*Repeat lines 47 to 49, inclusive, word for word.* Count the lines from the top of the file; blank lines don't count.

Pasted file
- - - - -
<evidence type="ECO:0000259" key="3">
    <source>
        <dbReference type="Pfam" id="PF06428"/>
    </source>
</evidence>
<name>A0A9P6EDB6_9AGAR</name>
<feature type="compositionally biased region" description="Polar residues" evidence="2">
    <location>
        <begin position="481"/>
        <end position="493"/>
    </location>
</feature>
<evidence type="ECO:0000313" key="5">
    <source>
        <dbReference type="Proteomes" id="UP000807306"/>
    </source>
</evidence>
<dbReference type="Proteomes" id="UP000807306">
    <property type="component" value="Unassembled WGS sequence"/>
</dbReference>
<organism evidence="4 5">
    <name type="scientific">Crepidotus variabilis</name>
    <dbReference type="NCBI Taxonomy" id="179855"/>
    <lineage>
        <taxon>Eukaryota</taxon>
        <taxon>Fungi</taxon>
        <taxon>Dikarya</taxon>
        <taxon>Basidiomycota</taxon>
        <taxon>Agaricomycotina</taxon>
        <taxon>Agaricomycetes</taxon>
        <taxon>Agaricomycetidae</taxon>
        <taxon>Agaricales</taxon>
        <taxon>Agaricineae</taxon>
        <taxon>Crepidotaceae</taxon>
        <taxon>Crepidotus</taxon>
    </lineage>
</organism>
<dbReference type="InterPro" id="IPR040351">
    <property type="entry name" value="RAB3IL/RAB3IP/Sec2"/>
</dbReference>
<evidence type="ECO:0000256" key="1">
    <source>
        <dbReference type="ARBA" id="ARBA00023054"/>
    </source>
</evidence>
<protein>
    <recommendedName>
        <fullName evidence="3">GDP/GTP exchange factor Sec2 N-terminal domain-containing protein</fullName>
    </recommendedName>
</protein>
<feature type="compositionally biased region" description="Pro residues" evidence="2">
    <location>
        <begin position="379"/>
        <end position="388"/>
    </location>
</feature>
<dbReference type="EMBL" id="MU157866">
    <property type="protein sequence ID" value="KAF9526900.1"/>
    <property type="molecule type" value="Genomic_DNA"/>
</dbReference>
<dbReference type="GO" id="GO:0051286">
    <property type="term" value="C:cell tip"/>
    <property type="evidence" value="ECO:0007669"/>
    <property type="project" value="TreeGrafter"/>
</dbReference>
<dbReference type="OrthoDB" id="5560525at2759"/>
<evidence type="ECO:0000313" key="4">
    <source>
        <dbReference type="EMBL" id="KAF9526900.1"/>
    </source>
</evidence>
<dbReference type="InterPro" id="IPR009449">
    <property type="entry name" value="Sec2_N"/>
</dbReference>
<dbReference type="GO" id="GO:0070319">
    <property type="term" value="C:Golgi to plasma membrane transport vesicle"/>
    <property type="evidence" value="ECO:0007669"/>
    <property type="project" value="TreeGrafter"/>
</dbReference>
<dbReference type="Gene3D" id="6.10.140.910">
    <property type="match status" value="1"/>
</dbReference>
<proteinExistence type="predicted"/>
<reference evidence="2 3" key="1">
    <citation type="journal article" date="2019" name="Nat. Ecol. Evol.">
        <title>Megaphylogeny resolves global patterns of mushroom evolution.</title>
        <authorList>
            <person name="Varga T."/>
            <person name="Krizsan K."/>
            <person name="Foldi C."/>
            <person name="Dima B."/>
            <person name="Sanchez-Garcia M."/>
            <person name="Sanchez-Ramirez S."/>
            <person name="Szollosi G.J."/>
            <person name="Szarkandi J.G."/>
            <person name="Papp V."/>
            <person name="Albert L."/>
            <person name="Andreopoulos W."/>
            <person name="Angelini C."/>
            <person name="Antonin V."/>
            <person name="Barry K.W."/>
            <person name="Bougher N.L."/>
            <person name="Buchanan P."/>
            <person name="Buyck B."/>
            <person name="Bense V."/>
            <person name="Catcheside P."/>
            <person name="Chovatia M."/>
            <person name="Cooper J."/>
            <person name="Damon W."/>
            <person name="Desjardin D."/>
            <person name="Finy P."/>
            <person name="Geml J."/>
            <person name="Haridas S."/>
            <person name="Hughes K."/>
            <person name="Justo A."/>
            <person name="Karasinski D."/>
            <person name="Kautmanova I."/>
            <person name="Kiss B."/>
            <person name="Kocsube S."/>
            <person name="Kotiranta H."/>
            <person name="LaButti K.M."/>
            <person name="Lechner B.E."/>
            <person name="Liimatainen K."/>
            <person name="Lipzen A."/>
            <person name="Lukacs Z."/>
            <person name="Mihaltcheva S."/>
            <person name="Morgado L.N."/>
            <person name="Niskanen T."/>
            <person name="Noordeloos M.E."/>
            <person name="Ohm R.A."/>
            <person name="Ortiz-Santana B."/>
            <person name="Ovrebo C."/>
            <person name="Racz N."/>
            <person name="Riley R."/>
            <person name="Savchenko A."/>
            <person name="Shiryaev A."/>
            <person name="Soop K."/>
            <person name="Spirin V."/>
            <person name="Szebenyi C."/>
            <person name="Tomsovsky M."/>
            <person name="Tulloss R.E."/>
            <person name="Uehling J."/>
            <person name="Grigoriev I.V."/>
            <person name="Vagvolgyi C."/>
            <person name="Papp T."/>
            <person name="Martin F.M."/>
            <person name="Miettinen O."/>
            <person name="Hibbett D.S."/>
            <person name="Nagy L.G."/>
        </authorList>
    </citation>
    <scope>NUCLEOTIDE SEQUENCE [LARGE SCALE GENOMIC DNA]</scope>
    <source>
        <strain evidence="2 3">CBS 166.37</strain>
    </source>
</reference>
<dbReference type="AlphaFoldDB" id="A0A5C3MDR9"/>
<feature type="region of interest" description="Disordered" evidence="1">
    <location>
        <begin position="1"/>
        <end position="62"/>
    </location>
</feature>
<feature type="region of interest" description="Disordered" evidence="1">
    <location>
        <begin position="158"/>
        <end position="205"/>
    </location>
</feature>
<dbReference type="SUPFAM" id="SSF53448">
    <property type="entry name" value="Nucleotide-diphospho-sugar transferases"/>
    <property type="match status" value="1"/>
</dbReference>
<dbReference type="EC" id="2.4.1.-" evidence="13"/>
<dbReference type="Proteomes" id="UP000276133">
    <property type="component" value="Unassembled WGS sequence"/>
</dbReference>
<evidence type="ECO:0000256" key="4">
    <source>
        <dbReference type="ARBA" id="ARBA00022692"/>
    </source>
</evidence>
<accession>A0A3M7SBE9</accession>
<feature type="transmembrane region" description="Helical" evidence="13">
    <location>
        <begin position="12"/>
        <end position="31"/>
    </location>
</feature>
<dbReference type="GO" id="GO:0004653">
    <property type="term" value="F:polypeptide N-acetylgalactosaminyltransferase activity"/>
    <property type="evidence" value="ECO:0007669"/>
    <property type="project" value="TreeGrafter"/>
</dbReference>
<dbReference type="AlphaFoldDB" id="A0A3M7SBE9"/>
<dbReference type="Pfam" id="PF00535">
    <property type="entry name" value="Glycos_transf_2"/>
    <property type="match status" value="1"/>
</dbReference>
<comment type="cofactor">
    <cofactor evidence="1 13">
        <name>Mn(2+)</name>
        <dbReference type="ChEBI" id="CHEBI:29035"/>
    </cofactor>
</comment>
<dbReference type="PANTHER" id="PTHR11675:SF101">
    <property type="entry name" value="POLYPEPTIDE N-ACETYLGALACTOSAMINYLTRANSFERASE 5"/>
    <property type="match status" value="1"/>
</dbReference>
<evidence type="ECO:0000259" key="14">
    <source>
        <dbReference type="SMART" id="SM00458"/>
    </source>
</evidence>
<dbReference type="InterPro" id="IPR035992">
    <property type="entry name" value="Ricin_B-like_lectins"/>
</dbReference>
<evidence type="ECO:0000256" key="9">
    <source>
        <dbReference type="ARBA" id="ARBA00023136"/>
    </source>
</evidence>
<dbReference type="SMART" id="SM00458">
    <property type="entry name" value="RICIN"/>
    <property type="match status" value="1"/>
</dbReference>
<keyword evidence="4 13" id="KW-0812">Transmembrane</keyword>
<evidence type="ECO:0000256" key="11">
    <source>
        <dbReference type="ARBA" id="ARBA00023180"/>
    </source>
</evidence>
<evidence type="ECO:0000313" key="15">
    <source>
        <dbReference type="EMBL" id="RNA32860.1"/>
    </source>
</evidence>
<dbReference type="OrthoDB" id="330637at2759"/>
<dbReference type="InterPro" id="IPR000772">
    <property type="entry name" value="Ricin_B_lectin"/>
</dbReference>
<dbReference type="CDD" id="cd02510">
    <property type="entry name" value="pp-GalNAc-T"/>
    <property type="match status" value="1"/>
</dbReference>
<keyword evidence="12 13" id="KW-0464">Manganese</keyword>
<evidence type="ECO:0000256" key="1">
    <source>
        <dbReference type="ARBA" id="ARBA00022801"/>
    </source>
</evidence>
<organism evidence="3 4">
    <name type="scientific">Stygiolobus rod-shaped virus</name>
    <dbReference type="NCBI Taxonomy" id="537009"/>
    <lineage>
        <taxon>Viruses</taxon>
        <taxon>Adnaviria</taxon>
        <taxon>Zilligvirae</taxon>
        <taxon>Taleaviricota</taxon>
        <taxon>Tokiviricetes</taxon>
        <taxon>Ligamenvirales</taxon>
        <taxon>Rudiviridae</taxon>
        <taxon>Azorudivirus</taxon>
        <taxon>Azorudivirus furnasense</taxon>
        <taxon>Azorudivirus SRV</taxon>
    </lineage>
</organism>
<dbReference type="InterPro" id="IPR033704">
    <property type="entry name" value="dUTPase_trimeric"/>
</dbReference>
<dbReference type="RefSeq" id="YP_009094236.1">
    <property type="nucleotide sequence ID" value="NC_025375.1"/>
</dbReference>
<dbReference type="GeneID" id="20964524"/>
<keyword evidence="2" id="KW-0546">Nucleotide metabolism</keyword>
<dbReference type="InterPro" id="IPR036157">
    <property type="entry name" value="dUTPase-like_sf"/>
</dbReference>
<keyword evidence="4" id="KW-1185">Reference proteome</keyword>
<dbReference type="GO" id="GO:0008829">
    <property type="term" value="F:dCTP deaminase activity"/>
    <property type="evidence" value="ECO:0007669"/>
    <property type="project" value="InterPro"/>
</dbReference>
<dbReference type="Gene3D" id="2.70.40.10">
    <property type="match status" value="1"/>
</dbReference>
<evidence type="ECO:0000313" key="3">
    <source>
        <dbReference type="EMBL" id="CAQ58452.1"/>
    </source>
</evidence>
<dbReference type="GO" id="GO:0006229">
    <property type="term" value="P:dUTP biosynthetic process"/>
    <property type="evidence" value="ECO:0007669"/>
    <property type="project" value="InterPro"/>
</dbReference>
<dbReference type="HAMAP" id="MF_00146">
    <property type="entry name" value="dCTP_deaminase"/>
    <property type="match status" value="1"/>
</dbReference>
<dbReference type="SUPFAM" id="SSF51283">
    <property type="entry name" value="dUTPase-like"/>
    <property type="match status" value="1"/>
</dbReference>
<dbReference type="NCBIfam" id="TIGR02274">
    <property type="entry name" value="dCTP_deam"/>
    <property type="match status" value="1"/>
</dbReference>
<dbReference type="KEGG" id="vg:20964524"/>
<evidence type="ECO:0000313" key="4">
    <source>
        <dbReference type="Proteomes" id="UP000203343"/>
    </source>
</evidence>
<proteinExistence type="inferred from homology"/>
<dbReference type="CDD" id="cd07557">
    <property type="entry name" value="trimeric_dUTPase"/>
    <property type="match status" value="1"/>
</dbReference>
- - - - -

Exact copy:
    <recommendedName>
        <fullName evidence="3">GDP/GTP exchange factor Sec2 N-terminal domain-containing protein</fullName>
    </recommendedName>